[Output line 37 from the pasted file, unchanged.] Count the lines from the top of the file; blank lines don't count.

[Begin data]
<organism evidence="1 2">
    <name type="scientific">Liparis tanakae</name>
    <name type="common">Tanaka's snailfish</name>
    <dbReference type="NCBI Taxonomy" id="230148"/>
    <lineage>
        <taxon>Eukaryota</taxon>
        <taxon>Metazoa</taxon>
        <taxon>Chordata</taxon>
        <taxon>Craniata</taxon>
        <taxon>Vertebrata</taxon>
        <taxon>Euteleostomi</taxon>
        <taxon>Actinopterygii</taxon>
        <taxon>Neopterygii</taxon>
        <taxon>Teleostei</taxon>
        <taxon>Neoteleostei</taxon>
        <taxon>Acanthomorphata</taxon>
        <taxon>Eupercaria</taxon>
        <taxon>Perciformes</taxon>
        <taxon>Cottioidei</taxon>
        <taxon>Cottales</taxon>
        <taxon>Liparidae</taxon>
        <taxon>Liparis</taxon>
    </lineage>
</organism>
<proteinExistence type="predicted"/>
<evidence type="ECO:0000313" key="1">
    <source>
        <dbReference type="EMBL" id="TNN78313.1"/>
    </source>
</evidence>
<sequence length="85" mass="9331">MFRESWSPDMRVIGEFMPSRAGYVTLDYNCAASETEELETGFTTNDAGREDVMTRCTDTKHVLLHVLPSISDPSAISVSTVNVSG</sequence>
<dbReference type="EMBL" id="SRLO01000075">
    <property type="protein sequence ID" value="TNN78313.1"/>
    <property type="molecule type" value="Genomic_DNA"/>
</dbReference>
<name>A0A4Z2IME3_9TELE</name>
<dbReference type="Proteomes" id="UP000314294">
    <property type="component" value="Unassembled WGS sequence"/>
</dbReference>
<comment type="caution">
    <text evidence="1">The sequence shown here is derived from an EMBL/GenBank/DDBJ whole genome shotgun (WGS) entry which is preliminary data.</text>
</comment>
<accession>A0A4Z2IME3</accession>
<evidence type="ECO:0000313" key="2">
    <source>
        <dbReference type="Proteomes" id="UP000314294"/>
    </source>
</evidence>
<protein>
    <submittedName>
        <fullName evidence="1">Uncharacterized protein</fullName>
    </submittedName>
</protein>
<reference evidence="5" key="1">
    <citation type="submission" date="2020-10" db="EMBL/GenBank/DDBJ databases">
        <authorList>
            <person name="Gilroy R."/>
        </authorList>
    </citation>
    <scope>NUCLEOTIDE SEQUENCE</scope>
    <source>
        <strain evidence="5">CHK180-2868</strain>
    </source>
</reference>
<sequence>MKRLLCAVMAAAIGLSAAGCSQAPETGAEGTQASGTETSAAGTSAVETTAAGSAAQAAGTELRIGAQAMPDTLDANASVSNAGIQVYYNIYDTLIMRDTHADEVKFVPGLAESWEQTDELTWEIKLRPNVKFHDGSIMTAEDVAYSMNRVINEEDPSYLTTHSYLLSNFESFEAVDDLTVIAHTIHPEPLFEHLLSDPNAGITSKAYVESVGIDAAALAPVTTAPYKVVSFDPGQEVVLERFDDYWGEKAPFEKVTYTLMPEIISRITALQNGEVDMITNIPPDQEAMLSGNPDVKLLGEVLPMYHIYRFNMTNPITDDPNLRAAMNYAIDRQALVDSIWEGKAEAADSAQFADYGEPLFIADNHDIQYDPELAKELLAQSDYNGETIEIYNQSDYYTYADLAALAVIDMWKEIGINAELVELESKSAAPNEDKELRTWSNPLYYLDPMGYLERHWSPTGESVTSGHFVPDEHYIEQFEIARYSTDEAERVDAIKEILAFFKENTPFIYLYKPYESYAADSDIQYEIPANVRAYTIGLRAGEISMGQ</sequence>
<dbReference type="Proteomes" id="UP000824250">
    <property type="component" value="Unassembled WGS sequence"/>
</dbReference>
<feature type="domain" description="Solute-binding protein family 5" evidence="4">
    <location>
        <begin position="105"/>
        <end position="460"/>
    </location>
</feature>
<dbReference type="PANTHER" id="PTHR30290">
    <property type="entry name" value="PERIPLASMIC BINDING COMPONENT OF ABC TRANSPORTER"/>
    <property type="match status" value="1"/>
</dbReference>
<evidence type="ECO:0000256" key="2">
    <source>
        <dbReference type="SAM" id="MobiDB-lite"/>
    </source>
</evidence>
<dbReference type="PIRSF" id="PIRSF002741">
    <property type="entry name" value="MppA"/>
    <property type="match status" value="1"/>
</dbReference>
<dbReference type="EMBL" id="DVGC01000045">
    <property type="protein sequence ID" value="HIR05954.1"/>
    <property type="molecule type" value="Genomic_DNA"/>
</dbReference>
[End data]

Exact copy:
<dbReference type="Proteomes" id="UP000314294">